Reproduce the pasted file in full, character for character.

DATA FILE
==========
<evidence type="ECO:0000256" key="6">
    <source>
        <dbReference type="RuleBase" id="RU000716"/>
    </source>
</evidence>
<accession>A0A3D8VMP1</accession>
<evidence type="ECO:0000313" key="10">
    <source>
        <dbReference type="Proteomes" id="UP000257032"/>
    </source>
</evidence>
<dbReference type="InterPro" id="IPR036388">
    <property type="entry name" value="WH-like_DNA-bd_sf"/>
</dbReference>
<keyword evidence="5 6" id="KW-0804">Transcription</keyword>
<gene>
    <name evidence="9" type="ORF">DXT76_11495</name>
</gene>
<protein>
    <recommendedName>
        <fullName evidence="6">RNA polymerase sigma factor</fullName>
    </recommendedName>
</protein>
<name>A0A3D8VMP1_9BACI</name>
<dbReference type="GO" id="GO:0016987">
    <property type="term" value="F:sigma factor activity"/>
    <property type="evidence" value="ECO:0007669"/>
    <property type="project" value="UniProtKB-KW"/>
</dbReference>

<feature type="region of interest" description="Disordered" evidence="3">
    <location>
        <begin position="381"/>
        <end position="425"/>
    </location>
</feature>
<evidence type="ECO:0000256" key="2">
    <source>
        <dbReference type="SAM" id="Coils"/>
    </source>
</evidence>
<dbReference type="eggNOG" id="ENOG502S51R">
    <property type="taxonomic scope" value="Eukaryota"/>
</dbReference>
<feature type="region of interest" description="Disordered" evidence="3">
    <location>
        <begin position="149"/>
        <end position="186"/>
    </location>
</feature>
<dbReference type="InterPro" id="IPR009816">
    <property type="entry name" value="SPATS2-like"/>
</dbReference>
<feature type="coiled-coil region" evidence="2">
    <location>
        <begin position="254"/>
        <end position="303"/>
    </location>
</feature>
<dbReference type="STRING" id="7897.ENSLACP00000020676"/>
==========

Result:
<evidence type="ECO:0000256" key="6">
    <source>
        <dbReference type="RuleBase" id="RU000716"/>
    </source>
</evidence>
<accession>A0A3D8VMP1</accession>
<evidence type="ECO:0000313" key="10">
    <source>
        <dbReference type="Proteomes" id="UP000257032"/>
    </source>
</evidence>
<dbReference type="InterPro" id="IPR036388">
    <property type="entry name" value="WH-like_DNA-bd_sf"/>
</dbReference>
<keyword evidence="5 6" id="KW-0804">Transcription</keyword>
<gene>
    <name evidence="9" type="ORF">DXT76_11495</name>
</gene>
<protein>
    <recommendedName>
        <fullName evidence="6">RNA polymerase sigma factor</fullName>
    </recommendedName>
</protein>
<name>A0A3D8VMP1_9BACI</name>
<dbReference type="GO" id="GO:0016987">
    <property type="term" value="F:sigma factor activity"/>
    <property type="evidence" value="ECO:0007669"/>
    <property type="project" value="UniProtKB-KW"/>
</dbReference>

<feature type="region of interest" description="Disordered" evidence="3">
    <location>
        <begin position="381"/>
        <end position="425"/>
    </location>
</feature>
<evidence type="ECO:0000256" key="2">
    <source>
        <dbReference type="SAM" id="Coils"/>
    </source>
</evidence>
<dbReference type="eggNOG" id="ENOG502S51R">
    <property type="taxonomic scope" value="Eukaryota"/>
</dbReference>
<feature type="region of interest" description="Disordered" evidence="3">
    <location>
        <begin position="149"/>
        <end position="186"/>
    </location>
</feature>
<dbReference type="InterPro" id="IPR009816">
    <property type="entry name" value="SPATS2-like"/>
</dbReference>
<feature type="coiled-coil region" evidence="2">
    <location>
        <begin position="254"/>
        <end position="303"/>
    </location>
</feature>
<dbReference type="STRING" id="7897.ENSLACP00000020676"/>